Two months after marching through Boston,
half the regiment was dead;
at the dedication,
William James could almost hear the bronze Negroes breathe.

Their monument sticks like a fishbone
in the city's throat.
Its Colonel is as lean
as a compass-needle.

He has an angry wrenlike vigilance,
a greyhound's gentle tautness;
he seems to wince at pleasure,
and suffocate for privacy.

He is out of bounds now.  He rejoices in man's lovely,
peculiar power to choose life and die--
when he leads his black soldiers to death,
he cannot bend his back.

On a thousand small town New England greens,
the old white churches hold their air
of sparse, sincere rebellion; frayed flags
quilt the graveyards of the Grand Army of the Republic.

The stone statues of the abstract Union Soldier
grow slimmer and younger each year--
wasp-waisted, they doze over muskets
and muse through their sideburns . . .

Shaw's father wanted no monument
except the ditch,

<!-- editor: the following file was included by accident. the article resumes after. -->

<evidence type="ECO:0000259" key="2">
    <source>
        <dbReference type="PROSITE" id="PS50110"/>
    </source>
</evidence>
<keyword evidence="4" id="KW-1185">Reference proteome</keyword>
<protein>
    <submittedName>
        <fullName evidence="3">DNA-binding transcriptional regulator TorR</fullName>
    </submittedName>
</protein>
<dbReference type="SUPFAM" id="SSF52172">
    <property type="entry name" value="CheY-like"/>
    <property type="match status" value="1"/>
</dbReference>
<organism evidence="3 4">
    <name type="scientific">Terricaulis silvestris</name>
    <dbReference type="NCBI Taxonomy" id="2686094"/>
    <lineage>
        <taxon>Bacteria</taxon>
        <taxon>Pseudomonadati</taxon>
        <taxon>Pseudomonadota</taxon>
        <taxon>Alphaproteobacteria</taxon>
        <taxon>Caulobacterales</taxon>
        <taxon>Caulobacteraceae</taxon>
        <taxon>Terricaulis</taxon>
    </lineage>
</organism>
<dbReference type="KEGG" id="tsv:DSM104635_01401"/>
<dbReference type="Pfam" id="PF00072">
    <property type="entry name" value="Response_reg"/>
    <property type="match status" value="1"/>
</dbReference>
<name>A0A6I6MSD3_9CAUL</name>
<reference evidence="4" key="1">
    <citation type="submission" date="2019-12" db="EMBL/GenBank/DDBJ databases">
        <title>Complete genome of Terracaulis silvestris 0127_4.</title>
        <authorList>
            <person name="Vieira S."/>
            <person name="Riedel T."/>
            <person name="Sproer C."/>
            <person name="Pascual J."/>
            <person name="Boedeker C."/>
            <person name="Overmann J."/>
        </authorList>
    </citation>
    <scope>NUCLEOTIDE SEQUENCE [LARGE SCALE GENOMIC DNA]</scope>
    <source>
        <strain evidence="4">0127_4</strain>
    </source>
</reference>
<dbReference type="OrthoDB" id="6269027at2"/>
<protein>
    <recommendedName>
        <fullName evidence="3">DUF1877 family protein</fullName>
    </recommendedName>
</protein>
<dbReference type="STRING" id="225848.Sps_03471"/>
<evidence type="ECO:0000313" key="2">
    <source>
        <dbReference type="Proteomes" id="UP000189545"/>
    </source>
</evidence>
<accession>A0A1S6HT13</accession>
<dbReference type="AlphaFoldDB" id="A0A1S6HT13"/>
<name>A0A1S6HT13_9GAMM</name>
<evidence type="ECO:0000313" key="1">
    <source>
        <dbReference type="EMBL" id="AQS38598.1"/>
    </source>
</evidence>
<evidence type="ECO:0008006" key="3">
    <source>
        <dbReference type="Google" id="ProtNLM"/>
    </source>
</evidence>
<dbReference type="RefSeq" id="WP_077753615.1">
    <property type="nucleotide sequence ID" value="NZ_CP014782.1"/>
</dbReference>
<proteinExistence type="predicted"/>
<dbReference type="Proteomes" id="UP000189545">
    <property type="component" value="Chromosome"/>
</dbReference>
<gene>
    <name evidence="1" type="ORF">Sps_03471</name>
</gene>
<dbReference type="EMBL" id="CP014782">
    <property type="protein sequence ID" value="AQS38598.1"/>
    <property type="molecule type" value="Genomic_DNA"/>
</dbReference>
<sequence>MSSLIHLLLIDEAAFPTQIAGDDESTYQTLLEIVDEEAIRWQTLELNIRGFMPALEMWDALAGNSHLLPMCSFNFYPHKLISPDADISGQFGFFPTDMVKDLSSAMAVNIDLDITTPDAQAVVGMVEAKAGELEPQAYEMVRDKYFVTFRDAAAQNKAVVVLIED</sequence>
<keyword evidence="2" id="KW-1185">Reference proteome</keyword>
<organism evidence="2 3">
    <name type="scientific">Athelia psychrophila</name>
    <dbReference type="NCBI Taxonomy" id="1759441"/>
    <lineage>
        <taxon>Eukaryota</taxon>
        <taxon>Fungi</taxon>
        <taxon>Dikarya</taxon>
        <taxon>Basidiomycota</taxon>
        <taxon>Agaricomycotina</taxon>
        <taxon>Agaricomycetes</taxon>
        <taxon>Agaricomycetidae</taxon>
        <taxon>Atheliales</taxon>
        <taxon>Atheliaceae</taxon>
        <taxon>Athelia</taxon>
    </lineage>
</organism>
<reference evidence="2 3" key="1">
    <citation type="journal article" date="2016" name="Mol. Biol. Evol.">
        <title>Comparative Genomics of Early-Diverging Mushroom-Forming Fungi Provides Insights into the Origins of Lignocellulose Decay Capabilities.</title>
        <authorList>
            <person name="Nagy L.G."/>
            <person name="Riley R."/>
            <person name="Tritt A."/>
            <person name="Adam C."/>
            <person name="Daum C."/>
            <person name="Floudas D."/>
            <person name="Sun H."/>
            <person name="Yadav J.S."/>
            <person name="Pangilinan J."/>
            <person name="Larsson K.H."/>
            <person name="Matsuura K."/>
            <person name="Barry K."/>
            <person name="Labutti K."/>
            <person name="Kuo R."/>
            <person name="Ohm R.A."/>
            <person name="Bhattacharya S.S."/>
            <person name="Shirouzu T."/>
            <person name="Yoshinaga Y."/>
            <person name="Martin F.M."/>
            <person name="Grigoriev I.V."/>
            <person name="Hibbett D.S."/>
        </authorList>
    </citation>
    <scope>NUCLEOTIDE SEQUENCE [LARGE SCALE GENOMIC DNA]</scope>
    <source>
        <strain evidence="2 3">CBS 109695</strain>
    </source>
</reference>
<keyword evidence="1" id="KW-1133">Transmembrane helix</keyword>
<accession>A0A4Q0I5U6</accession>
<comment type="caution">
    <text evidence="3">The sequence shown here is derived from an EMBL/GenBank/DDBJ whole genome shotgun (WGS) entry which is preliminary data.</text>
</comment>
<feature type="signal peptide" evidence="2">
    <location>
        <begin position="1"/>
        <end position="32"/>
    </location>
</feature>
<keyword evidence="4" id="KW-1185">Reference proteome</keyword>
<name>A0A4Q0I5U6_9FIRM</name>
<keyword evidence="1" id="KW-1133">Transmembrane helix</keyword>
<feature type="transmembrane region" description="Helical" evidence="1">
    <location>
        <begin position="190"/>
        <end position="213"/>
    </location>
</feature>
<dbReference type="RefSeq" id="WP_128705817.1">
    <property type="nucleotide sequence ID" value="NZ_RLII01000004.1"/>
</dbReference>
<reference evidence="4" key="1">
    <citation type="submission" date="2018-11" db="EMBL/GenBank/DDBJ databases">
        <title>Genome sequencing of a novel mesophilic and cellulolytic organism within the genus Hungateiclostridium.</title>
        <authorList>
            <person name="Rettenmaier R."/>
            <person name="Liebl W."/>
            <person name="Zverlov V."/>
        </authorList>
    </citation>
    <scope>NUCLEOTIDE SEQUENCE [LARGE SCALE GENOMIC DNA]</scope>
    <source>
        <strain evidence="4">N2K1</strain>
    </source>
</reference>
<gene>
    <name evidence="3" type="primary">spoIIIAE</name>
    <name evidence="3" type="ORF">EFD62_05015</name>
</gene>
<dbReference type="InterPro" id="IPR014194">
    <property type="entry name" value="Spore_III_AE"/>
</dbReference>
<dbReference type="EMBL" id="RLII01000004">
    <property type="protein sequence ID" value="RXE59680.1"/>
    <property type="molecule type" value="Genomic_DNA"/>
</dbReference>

where his son's body was thrown
and lost with his "niggers."

The ditch is nearer.
There are no statues for the last war here;
on Boylston Street, a commercial photograph
shows Hiroshima boiling

over a Mosler Safe, the "Rock of Ages"
that survived the blast.  Space is nearer.
When I crouch to my television set,
the drained faces of Negro school-children rise like balloons.

Colonel Shaw
is riding on his bubble,
he waits
for the blessèd break.

The Aquarium is gone.  Everywhere,
giant finned cars nose forward like fish;
a savage servility
slides by on grease.

1 komentar:

  1. There’s a great website all about the poem ‘If’ at - "All Things If"

    BalasHapus

Thanks for your comment...I am looking forward your next visit..